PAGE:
Obviously it is to the advantage of the employees in general that all of them shall have the right to participate in decisions affecting their interests through representatives of their own choosing and that this right is jeopardized if a selected group of employees, without whom the business cannot be carried on, is empowered to bargain separately for its own interests with the possibility of an ensuing strike regardless of the wishes of the workers in other sub-divisions of the enterprise. Unity of interest, common control, dependent operation, sameness in character of work and unity of labor relations have led the Board and the courts in many cases to approve the inclusion in a bargaining unit as many employees as possible who have a common interest. See Pittsburgh Plate Glass Co. v. Labor Board and N. L. R. B. v. Williams Lumber Co., supra.
The Board seeks to justify its decision on the ground that the knitters are the most highly skilled and most thoroughly trained of all the workers in the plant and that they operate, under their own supervisors, more complicated and costly machines than the other employees and, therefore, they constitute an appropriate unit for separate bargaining. In general terms, the Board says that the knitters are a functionally distinct and homogeneous group of highly skilled employees with interests separate and apart from those of the other employees. This, however, is not the whole story. It is true that the knitters are a distinct and homogeneous group in the same sense as the workers in every other department of the plant, but the record does not bear out the assertion that the interests of the knitters are separate and apart from those of the other employees. On the contrary the testimony shows that the knitters are entitled to no greater employee benefits and are subjected to the same policies of management as the other employees, and that all of the work in the plant is performed under a single superintendent. In short, the interests of all the workers are intertwined and interdependent.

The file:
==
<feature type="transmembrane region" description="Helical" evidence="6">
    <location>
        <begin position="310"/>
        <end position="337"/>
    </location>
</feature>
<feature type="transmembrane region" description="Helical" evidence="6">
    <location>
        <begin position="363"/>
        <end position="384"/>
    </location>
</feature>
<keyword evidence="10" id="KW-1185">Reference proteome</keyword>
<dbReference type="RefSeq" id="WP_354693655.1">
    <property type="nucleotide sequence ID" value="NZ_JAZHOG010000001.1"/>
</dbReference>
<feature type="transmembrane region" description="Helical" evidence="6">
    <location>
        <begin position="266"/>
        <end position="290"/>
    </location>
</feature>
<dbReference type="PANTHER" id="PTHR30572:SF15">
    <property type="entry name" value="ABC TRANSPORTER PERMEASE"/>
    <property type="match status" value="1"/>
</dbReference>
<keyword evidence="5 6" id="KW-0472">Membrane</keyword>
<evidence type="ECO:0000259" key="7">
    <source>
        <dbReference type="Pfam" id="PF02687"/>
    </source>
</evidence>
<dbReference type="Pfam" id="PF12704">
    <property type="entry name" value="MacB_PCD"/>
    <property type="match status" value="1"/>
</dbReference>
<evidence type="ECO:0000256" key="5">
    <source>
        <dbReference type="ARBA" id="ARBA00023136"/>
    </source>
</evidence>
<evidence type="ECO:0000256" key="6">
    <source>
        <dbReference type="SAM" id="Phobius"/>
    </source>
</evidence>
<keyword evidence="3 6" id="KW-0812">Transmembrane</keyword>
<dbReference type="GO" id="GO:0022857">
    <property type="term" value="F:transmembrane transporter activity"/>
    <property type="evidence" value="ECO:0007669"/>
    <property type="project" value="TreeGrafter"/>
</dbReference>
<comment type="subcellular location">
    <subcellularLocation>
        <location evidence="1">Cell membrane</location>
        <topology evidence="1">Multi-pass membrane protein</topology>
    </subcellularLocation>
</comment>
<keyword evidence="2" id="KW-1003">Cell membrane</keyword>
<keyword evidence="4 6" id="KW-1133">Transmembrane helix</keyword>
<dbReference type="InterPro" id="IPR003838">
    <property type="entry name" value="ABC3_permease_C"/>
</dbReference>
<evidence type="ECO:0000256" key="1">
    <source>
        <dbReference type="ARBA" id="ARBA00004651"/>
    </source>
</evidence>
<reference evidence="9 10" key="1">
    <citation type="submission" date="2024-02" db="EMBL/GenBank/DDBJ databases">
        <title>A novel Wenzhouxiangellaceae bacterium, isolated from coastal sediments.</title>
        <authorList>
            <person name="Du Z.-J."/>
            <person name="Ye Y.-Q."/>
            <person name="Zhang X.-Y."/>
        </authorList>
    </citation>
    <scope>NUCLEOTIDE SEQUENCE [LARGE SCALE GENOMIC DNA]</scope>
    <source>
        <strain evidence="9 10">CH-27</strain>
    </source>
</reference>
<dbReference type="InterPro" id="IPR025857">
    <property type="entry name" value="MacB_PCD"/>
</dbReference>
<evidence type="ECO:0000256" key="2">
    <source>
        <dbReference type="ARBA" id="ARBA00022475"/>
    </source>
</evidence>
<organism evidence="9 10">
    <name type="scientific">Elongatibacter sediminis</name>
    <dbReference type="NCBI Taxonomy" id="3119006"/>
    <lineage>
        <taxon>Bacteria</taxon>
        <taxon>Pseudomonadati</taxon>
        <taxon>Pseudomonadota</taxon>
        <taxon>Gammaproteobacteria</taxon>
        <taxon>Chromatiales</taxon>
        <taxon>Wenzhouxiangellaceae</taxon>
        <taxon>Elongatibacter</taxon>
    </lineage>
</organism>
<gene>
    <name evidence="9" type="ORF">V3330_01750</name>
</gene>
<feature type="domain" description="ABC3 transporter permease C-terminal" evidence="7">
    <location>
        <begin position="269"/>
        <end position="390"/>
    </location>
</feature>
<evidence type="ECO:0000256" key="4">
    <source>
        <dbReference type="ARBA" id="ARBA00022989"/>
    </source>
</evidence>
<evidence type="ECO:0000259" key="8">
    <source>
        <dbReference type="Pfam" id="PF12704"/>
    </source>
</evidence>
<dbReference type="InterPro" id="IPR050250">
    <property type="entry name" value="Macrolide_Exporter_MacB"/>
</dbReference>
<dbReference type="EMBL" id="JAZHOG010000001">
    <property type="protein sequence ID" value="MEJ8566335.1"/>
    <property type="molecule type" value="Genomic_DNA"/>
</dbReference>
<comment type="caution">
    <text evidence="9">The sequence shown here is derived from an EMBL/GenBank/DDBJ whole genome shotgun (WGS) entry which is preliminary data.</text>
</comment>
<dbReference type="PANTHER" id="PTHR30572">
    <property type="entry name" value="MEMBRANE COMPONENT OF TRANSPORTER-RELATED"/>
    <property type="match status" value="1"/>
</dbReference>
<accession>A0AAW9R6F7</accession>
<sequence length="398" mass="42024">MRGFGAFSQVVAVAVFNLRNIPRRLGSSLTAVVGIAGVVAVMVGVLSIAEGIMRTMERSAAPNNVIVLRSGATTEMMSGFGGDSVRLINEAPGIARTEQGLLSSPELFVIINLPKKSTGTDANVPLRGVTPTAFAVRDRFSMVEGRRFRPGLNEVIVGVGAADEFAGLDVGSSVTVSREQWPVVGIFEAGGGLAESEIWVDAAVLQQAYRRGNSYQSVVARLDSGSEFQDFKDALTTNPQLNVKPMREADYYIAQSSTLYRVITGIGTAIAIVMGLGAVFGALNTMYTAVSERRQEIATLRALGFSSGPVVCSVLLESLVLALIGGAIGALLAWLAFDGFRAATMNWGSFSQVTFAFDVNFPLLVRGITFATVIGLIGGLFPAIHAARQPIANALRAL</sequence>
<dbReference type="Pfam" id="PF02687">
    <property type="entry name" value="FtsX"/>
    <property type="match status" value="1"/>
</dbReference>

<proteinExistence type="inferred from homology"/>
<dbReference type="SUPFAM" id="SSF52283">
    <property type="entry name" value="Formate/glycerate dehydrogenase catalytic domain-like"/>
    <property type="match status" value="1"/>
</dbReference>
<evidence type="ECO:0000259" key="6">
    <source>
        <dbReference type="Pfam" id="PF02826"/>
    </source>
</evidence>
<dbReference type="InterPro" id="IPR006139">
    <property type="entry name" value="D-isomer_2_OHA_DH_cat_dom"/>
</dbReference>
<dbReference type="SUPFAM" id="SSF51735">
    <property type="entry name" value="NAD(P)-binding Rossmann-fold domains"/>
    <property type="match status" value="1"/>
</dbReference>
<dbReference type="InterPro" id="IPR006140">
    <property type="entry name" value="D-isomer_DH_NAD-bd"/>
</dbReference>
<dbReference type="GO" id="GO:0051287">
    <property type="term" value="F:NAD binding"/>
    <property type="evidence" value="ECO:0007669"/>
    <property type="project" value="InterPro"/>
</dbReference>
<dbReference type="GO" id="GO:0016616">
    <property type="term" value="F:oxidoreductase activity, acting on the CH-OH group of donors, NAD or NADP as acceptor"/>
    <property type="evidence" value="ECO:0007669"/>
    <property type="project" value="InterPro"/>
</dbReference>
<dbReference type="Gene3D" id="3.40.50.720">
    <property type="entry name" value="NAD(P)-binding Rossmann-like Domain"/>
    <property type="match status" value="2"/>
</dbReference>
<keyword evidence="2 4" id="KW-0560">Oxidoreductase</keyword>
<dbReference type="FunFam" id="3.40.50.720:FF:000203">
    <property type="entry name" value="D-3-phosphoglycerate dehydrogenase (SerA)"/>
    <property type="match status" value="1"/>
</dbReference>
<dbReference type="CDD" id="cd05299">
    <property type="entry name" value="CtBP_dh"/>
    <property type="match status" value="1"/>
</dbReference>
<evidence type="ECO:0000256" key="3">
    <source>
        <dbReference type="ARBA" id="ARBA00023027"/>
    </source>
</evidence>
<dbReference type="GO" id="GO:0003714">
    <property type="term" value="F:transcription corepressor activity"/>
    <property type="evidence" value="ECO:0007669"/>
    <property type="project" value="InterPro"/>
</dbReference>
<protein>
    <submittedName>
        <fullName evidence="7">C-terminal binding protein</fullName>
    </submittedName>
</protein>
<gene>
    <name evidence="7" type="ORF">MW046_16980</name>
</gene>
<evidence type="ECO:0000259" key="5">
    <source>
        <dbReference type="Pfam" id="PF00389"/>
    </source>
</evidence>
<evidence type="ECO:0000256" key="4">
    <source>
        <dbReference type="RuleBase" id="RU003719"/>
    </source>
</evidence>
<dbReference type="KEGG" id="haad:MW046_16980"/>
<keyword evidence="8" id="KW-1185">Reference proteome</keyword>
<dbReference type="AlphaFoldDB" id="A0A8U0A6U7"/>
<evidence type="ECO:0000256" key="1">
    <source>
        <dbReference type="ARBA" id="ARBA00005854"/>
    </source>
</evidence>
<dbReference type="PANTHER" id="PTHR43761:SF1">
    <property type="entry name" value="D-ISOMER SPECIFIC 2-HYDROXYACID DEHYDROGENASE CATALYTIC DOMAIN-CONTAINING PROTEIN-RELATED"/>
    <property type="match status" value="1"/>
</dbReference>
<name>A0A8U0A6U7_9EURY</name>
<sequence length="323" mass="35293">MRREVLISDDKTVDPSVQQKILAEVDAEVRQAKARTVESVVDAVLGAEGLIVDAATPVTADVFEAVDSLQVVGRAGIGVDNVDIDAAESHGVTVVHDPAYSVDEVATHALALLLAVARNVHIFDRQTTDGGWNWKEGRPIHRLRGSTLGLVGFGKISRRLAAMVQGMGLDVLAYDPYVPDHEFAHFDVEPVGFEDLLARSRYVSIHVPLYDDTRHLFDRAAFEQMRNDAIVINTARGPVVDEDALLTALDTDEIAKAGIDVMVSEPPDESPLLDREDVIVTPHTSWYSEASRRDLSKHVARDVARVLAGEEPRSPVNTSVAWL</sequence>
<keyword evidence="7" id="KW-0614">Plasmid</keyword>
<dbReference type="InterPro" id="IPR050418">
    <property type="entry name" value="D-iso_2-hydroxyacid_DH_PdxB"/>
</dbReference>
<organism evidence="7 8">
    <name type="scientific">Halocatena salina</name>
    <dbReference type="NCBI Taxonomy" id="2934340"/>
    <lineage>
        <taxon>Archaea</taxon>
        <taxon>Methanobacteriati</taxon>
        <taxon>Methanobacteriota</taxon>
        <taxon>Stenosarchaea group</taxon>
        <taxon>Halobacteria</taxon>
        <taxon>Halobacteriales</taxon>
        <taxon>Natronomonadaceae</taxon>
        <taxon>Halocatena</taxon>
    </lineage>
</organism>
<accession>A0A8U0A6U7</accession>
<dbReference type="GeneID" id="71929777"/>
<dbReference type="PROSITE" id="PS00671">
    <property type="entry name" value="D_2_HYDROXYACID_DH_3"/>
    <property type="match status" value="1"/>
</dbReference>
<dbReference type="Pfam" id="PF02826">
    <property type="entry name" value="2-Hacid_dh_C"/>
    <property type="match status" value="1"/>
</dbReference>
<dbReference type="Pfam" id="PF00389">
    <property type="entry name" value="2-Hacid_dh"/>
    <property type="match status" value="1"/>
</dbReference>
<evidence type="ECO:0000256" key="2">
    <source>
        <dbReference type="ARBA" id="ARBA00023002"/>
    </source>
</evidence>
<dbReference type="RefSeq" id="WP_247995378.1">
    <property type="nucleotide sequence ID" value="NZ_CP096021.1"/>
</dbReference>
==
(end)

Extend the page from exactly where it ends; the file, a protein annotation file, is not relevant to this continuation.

The record does not show affirmatively that the knitters are in need of advantages of union organization which they could not obtain by the organization of all the production workers in a single unit. Indeed, the contrary seems to be the fact because for more than twenty-five years it has been the policy of the national union of hosiery workers, which is now before this court, with negligible exceptions, to organize all production and maintenance workers in a hosiery mill in one plant-wide inclusive unit. In this particular instance the union had no thought that the knitters were in need of a separate organization, but resorted to this plan only when the larger object proved unattainable. In other words, the union sought the designation of the knitters as an appropriate bargaining unit because only the knitters had been organized; and when the Board certified this group it gave its sanction to a purpose that conflicts with the terms of the statute. It is no answer to say that the knitters as a group possess certain characteristics that warrant their certification as a separate unit; and therefore, the Board acted within the scope of its authority. We may not isolate these circumstances from the rest of the case and deal with a purely theoretical situation. We must consider the evidence as a whole, and when this is done there can be no reasonable doubt that the Board's action was controlled by the extent to which the employees of the company had been organized. Its order, therefore, is not entitled to enforcement and its petition must be dismissed.